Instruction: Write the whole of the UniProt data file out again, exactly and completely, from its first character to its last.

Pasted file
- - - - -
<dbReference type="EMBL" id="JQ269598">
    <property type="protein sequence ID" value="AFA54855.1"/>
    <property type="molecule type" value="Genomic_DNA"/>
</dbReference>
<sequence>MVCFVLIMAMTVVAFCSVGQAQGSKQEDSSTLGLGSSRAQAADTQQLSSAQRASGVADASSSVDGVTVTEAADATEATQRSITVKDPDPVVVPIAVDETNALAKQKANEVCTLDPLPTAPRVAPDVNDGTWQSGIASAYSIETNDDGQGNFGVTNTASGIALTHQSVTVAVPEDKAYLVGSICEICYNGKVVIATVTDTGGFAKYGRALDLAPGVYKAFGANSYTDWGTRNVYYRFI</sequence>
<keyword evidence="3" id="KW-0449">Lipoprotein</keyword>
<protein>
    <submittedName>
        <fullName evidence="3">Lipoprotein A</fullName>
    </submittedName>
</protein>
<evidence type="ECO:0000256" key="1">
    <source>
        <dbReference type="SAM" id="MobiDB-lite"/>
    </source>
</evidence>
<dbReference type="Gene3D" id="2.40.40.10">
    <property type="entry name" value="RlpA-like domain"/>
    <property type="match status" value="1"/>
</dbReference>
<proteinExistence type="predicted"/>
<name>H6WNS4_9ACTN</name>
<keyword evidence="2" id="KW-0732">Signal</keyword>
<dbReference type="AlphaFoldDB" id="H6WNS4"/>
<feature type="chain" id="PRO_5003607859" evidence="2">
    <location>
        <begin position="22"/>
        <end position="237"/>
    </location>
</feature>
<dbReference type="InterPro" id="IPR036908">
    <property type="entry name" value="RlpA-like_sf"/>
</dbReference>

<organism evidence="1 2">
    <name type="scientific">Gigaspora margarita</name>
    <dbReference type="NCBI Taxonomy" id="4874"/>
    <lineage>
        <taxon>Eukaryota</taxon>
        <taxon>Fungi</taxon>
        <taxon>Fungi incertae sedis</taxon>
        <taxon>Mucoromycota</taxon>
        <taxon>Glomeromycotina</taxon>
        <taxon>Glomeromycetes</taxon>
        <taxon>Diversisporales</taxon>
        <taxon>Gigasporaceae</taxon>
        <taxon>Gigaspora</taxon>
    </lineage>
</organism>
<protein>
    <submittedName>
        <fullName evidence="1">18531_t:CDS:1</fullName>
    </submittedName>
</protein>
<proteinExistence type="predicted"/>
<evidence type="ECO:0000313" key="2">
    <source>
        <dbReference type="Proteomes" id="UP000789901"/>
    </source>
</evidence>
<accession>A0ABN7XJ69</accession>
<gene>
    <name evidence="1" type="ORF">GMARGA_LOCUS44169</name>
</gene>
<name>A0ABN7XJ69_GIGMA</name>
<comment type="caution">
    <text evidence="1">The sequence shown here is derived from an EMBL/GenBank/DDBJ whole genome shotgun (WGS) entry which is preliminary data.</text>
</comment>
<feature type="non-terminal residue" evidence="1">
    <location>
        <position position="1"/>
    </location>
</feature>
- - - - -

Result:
<dbReference type="EMBL" id="JQ269598">
    <property type="protein sequence ID" value="AFA54855.1"/>
    <property type="molecule type" value="Genomic_DNA"/>
</dbReference>
<sequence>MVCFVLIMAMTVVAFCSVGQAQGSKQEDSSTLGLGSSRAQAADTQQLSSAQRASGVADASSSVDGVTVTEAADATEATQRSITVKDPDPVVVPIAVDETNALAKQKANEVCTLDPLPTAPRVAPDVNDGTWQSGIASAYSIETNDDGQGNFGVTNTASGIALTHQSVTVAVPEDKAYLVGSICEICYNGKVVIATVTDTGGFAKYGRALDLAPGVYKAFGANSYTDWGTRNVYYRFI</sequence>
<keyword evidence="3" id="KW-0449">Lipoprotein</keyword>
<protein>
    <submittedName>
        <fullName evidence="3">Lipoprotein A</fullName>
    </submittedName>
</protein>
<evidence type="ECO:0000256" key="1">
    <source>
        <dbReference type="SAM" id="MobiDB-lite"/>
    </source>
</evidence>
<dbReference type="Gene3D" id="2.40.40.10">
    <property type="entry name" value="RlpA-like domain"/>
    <property type="match status" value="1"/>
</dbReference>
<proteinExistence type="predicted"/>
<name>H6WNS4_9ACTN</name>
<keyword evidence="2" id="KW-0732">Signal</keyword>
<dbReference type="AlphaFoldDB" id="H6WNS4"/>
<feature type="chain" id="PRO_5003607859" evidence="2">
    <location>
        <begin position="22"/>
        <end position="237"/>
    </location>
</feature>
<dbReference type="InterPro" id="IPR036908">
    <property type="entry name" value="RlpA-like_sf"/>
</dbReference>

<organism evidence="1 2">
    <name type="scientific">Gigaspora margarita</name>
    <dbReference type="NCBI Taxonomy" id="4874"/>
    <lineage>
        <taxon>Eukaryota</taxon>
        <taxon>Fungi</taxon>
        <taxon>Fungi incertae sedis</taxon>
        <taxon>Mucoromycota</taxon>
        <taxon>Glomeromycotina</taxon>
        <taxon>Glomeromycetes</taxon>
        <taxon>Diversisporales</taxon>
        <taxon>Gigasporaceae</taxon>
        <taxon>Gigaspora</taxon>
    </lineage>
</organism>
<protein>
    <submittedName>
        <fullName evidence="1">18531_t:CDS:1</fullName>
    </submittedName>
</protein>
<proteinExistence type="predicted"/>
<evidence type="ECO:0000313" key="2">
    <source>
        <dbReference type="Proteomes" id="UP000789901"/>
    </source>
</evidence>
<accession>A0ABN7XJ69</accession>
<gene>
    <name evidence="1" type="ORF">GMARGA_LOCUS44169</name>
</gene>
<name>A0ABN7XJ69_GIGMA</name>
<comment type="caution">
    <text evidence="1">The sequence shown here is derived from an EMBL/GenBank/DDBJ whole genome shotgun (WGS) entry which is preliminary data.</text>
</comment>
<feature type="non-terminal residue" evidence="1">
    <location>
        <position position="1"/>
    </location>
</feature>